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The New York Post
The Yankees officially announced that New York City Football Club - the MLS expansion team they co-own with Manchester City - will play its 2015 debut season at Yankee Stadium. That's no surprise, as it was widely expected and reported last week. Now comes the hard part: making it all work.
The MLS season starts in early March and runs through late October, concurrent with the baseball season. But when asked if Major League Baseball had any concerns about playing 17 MLS games during the season, Yankees president Randy Levine gave a denial that was as blunt as it was categorical.
"No,'' said Levine. "They think we know what we're doing. They know we know what we're doing.''
Levine has repeatedly pointed to the international soccer friendlies and college football games hosted by the Yankees as proof the stadium can handle the usage, and it was actually done at the old Stadium. The New York Generals and Skyliners combined to play 24 games there in 1967, the Generals logged 16 games there the next year, and the New York Cosmos played the 1971 and 1976 NASL seasons there.
But this may be far more laborious, taking three days to convert from baseball to soccer and vice versa, even having to remove the pitcher's mound and store it. San Francisco's AT&T Park has a pitcher's mound made of compressed clay piled on top of steel plates that can be removed in six pieces with the mound intact and stored.
Asked if he would have been worried pitching off a mound that was repeatedly removed and restored, ex-Yankee closer Mariano Rivera insisted he wouldn't.
"Not really. I don't think we have to worry about that. We know what we're doing. We've been there before, so I don't worry at all. I'd just be ready to pitch,'' said Rivera, NYCFC's first season-ticket holder. "I'm proud to be the first. I used to be the closer, always the last one. I'm the starter now so I'm happy to be No. 1 I always say soccer was and is still my No. 1. Baseball just got in-between.''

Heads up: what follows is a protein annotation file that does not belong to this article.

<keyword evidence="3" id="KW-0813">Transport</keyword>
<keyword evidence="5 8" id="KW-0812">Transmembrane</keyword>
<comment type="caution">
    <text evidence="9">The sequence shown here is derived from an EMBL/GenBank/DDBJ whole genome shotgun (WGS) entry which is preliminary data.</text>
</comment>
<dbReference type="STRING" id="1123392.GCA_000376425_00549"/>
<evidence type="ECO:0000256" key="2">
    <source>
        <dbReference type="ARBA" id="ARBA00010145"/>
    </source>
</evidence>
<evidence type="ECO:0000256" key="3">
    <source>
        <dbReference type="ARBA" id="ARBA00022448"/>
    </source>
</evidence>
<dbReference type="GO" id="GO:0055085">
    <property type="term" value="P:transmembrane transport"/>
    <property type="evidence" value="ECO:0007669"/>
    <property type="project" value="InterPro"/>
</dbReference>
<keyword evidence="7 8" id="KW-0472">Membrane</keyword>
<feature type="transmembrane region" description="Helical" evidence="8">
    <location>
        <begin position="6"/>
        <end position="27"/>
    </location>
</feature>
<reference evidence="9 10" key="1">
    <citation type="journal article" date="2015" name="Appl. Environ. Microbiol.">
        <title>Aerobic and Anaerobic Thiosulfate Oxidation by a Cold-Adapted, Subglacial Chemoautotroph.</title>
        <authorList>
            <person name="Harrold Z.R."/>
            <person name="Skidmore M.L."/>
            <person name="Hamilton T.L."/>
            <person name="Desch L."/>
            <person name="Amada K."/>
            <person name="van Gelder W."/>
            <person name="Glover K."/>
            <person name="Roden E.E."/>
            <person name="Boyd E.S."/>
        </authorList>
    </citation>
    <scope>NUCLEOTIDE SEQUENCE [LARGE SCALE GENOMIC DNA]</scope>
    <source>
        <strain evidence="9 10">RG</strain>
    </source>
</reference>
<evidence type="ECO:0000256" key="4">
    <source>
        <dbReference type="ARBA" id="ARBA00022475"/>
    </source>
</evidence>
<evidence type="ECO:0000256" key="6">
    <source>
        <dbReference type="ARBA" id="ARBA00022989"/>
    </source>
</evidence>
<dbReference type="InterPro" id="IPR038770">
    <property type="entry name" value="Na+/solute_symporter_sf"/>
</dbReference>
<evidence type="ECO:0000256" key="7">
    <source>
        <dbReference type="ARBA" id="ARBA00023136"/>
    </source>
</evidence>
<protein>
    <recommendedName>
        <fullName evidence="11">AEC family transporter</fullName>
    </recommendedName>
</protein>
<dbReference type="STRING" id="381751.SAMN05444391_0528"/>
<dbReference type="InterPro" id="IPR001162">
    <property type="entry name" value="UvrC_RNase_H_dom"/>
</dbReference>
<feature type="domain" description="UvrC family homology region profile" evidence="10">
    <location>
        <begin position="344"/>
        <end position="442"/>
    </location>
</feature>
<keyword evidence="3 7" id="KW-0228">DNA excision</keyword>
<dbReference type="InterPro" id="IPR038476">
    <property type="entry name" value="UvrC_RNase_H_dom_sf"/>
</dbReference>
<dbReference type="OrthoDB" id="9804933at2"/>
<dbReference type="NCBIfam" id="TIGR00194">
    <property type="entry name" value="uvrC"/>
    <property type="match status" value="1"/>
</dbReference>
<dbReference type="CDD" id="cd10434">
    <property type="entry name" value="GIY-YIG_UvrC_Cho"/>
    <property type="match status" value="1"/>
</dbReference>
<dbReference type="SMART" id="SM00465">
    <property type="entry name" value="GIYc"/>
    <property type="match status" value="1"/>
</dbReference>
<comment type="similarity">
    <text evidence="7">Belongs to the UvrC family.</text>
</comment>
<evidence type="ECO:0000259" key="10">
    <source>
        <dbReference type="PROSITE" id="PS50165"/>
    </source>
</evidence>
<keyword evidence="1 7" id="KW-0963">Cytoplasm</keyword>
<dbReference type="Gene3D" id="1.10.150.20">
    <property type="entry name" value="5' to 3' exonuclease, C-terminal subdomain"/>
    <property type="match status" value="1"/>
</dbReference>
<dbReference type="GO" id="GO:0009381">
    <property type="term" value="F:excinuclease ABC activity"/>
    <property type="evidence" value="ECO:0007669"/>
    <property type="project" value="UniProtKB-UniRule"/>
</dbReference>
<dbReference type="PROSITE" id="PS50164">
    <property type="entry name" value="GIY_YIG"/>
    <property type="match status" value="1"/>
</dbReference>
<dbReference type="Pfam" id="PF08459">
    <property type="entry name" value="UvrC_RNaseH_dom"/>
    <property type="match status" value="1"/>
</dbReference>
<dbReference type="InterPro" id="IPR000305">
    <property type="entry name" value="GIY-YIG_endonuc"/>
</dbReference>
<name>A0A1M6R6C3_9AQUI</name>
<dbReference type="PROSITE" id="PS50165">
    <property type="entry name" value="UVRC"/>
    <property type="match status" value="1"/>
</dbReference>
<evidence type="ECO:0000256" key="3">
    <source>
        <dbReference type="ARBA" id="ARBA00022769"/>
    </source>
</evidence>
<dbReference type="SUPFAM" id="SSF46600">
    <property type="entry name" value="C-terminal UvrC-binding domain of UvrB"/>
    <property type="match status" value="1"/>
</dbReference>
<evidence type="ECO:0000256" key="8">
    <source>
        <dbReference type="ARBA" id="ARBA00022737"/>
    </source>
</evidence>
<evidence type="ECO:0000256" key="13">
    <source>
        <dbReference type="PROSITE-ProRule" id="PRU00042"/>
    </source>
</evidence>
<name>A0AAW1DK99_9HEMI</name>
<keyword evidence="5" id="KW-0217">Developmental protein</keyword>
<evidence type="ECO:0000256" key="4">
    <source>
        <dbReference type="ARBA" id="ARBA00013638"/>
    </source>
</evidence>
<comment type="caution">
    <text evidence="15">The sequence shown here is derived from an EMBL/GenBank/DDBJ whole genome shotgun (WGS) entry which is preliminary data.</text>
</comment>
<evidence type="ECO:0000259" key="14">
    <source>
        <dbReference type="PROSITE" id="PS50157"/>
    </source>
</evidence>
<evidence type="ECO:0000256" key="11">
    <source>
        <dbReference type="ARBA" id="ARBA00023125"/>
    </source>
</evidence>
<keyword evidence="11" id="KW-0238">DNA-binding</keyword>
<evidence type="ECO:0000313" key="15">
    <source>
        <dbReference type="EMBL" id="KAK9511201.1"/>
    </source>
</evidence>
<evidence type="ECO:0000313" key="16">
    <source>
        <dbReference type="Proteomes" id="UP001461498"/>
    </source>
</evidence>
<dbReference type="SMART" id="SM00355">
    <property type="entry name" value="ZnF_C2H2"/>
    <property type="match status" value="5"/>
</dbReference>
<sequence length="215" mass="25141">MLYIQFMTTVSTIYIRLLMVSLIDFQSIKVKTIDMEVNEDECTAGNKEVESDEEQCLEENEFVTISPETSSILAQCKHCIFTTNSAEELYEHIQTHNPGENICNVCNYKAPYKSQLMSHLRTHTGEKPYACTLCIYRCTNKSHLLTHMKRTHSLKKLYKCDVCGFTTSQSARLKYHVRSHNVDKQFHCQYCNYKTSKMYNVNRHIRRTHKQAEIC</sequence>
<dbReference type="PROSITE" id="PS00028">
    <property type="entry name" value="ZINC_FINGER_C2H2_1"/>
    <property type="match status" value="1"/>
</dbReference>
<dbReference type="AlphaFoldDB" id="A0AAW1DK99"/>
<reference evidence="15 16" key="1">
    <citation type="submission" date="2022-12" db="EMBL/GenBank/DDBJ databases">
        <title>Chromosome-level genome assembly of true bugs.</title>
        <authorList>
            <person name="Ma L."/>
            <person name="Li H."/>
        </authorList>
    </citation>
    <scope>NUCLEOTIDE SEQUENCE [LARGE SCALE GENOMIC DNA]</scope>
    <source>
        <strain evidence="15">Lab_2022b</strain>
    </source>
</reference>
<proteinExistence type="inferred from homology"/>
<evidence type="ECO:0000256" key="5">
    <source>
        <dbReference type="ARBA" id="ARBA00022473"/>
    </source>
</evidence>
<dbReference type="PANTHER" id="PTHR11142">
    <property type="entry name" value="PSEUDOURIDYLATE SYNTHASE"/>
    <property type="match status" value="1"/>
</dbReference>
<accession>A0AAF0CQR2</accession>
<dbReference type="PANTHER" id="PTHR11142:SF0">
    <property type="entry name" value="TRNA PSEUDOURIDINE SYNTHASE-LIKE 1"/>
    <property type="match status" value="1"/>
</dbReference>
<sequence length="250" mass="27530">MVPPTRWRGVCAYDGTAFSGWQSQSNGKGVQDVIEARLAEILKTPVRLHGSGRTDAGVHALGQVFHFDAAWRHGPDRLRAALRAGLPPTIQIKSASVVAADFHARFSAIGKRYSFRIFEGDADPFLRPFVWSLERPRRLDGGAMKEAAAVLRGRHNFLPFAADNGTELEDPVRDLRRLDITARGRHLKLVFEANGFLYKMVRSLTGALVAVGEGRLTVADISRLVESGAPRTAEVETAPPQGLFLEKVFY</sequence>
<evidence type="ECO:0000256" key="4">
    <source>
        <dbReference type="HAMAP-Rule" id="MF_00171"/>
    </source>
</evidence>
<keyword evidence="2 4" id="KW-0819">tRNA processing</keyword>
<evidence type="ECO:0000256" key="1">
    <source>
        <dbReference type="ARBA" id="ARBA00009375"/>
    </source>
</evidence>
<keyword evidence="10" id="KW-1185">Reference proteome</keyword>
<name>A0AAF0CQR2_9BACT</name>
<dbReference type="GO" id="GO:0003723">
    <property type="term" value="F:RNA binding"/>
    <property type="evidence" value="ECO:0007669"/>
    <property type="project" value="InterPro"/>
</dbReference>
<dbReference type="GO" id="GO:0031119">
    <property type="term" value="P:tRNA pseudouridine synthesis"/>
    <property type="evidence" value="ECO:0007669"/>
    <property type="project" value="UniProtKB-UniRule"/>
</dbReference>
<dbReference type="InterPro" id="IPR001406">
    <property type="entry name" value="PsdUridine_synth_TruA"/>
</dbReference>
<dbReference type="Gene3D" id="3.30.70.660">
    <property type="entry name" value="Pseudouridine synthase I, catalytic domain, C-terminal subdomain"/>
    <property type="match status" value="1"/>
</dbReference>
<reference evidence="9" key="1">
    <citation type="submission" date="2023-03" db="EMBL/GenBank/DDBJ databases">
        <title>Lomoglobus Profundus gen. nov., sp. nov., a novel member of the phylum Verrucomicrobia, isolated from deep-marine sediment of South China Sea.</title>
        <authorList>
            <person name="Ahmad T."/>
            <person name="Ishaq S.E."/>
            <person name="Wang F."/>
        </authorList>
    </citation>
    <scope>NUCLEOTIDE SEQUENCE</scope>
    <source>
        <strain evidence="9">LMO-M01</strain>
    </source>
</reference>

The field will be a narrow but FIFA-compliant 110x70 yards, surrounded by LED lights. They will use the Stadium Grow Lighting popularized by the Green Bay Packers to allow the grass to grow at night. And on MLS gamedays the grandstand and terrace levels will be closed off, reducing the stadium's baseball capacity of 49,642 to 33,444.
"This will be the first MLS season in New York City,'' said Tim Pernetti, NYCFC's chief business officer. But he wouldn't confirm reports the team would be in the Stadium for three years, and wouldn't be pinned down on a timetable for finding and constructing a permanent home.
"We're going to build a soccer specific stadium in New York City. We're going to take whatever time is necessary to get it right. The beauty of building a franchise is people are excited, fans are pumped up, like this is a movie premiere in New York City. It's coming in 2015. That's happening one way or the other. We're going to feed off that excitement.''